The reports on Vanna’s case span the range from positive, factual, to a little histrionic. Patients considering such an investment in experimental therapy that has not yet reached publication or approval need to have all the information available.

The Baltimore Sun report by Meredith Cohn, an experienced health journalist, falls into the balanced journalism category, exploring the pros and cons. The next two reports are from science blogs, recapping Meredith’s story. Science Alert echoes the balanced tone, while the negative terms like “renegade” indicate the Inverse blog is using sensational terms to attract viewers. Yet the author hedges her bets at the end with “Weiss’ work is important because it’s pushing the frontiers of science well beyond what we even think is possible.”

Is this press release the Principal investigator, Dr. Jeffrey Weiss, a board certified retinal surgeon and ophthalmologist, explains the Florida-based Stem Cell Ophthalmology Treatment Study (SCOTS). It is registered with the National Institutes of Health with identifier NCT01920867. It lists the conditions treated by SCOTS, as well as study contacts. The study uses the patient’s own stem cells obtained under anesthesia from the bone marrow. These cells are injected around and potentially in the eye.

In the above media reports Dr. Weiss states 278 patients have been treated, and 60 percent of his 278 patients with macular degeneration, glaucoma and other diseases have regained some sight.

Like many of the cellular therapies offered in the U.S. the SCOTS trial is a patient-funded clinical trial; in this case treatments cost $21,000, which insurance does not cover because the procedure is investigational. Doug raised the funds for the treatment from his local community and through a GoFundMe campaign. Vanna spent her wedding budget to pay for treatment and got married at the courthouse instead.

The SCOTS trial is tracking patient results and submitting early initial case reports like Doug and Vanna’s to peer-reviewed publications. This is the first step in the process leading to publishing the results on all of the patients to determine safety and efficacy. If results warrant it, the therapy could be approved. Multiple trials and many years are usually required for approval, but the new legislation being introduced to the Senate HELP Committee could speed this approval process.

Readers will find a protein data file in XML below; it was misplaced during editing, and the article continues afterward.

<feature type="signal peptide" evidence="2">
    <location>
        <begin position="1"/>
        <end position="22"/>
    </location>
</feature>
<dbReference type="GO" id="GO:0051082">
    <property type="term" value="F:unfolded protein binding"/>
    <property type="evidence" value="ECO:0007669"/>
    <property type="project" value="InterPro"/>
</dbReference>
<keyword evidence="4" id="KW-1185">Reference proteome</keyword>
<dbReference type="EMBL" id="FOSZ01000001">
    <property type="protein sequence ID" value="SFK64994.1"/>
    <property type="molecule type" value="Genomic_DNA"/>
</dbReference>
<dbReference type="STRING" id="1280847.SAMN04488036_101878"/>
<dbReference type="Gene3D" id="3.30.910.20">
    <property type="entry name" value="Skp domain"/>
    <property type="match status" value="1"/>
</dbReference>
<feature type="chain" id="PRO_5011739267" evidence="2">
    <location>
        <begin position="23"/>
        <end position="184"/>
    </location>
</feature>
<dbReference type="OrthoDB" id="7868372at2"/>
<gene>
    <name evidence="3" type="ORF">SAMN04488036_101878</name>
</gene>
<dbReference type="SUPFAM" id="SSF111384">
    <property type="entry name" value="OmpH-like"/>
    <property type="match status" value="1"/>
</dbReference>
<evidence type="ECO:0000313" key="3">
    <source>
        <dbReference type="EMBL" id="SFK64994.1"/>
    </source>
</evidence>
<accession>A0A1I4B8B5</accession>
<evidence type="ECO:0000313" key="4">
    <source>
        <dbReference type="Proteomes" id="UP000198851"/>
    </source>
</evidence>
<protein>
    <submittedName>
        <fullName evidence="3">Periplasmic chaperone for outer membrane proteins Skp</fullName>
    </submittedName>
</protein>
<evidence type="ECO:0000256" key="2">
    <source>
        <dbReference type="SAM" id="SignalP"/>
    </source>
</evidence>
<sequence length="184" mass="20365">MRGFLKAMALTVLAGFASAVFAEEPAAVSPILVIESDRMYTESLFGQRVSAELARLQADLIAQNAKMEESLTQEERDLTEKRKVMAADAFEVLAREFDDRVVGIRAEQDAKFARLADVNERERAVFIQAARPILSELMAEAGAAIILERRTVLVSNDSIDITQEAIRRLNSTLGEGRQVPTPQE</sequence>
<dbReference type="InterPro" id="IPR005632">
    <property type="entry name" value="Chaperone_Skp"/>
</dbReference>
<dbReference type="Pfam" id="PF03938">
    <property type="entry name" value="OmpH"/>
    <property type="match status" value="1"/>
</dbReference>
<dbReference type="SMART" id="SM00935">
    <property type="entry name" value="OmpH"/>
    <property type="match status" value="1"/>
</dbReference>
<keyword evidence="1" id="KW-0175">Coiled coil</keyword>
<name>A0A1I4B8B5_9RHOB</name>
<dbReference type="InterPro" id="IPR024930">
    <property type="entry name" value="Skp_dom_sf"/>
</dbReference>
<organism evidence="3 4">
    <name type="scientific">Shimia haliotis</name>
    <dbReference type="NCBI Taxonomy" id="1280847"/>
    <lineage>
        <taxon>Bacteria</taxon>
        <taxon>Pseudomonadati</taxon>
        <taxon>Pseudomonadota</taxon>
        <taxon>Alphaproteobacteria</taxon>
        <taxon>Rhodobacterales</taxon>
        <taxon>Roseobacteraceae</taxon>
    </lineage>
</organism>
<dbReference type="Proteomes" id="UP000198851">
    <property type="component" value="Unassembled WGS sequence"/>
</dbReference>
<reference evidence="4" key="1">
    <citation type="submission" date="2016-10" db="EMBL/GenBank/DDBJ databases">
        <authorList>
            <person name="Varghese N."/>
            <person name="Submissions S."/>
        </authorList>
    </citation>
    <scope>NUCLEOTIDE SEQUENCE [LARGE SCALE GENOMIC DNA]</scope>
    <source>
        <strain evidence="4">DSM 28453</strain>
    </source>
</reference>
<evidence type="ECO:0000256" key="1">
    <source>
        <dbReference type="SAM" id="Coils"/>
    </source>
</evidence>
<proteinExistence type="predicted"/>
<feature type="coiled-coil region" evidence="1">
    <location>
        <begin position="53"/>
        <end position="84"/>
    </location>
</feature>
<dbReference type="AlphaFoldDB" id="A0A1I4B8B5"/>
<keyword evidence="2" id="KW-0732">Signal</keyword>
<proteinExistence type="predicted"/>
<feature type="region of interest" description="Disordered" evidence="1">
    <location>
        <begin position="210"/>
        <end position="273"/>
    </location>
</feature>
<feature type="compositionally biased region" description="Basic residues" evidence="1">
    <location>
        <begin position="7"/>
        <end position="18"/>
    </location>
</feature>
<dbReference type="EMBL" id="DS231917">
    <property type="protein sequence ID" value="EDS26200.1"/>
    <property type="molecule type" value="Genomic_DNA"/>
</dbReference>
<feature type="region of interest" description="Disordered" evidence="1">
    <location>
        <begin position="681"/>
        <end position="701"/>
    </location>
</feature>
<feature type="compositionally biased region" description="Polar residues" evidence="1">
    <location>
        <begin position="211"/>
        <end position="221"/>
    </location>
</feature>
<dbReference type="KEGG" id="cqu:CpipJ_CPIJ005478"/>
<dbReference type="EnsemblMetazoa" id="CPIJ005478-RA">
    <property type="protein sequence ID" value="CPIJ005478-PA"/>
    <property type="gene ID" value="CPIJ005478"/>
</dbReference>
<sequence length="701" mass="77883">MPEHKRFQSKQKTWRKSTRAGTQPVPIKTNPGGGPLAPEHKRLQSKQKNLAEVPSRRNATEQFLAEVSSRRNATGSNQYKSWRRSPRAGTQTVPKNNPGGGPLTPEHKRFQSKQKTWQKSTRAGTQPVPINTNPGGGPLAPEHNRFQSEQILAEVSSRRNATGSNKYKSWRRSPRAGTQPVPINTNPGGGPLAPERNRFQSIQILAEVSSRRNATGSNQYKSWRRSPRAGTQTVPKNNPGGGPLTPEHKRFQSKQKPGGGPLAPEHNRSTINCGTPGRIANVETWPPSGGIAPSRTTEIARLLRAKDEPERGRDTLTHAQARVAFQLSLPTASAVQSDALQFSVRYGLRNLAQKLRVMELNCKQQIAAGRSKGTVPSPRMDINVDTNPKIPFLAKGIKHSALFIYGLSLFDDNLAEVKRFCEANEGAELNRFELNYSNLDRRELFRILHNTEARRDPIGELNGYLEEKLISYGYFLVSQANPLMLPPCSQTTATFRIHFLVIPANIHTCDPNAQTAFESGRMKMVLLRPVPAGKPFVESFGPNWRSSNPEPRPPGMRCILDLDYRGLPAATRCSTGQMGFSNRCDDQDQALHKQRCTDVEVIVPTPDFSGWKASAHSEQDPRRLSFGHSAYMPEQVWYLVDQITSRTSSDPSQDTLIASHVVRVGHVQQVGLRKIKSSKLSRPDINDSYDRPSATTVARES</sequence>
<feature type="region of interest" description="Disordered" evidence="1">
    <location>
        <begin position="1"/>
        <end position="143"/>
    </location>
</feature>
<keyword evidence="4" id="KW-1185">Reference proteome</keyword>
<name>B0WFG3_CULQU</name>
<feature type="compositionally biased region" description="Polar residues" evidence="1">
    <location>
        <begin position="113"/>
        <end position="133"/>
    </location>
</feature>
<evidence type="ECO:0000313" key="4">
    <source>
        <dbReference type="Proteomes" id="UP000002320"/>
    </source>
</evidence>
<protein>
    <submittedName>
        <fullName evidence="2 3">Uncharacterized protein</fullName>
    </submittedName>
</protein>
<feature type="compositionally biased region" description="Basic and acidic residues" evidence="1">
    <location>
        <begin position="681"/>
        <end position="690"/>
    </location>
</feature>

Senators Mark Kirk and Susan Collins are poised to introduce this legislation, because they recognize the hardship placed on patients with difficult to treat diseases, who are left with no option but to raise funds for cellular therapy, and many have to travel outside the U.S. to received treatment.

Mar 16, 2016: The Kirk/Collins bill will be introduced to the Senate HELP Committee.
Apr 06, 2016: The bill is scheduled for markup (approximate date).


Click TAKE ACTION for step by step instructions and draft letters you can email your Senators today. Your story can make it clear why this bill will help patients, whether you are a patient, or know someone who needs stem cells. If you are in a state that has a Senator on the HELP Committee, we urge you to schedule an in person meeting during recess March 27th-April 4th.

Patient For Stem Cells will be monitoring this legislative process and reporting developments as they happen. This may finally bring together all the stake holders, the regulators, legislators, researchers, physicians and patients, so that cellular therapy finally gets the high priority that a breakthrough therapy deserves.

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If you have a stem cell story you’d like us to cover, or wish to report on your interaction with your Senator, please Contact PFSC.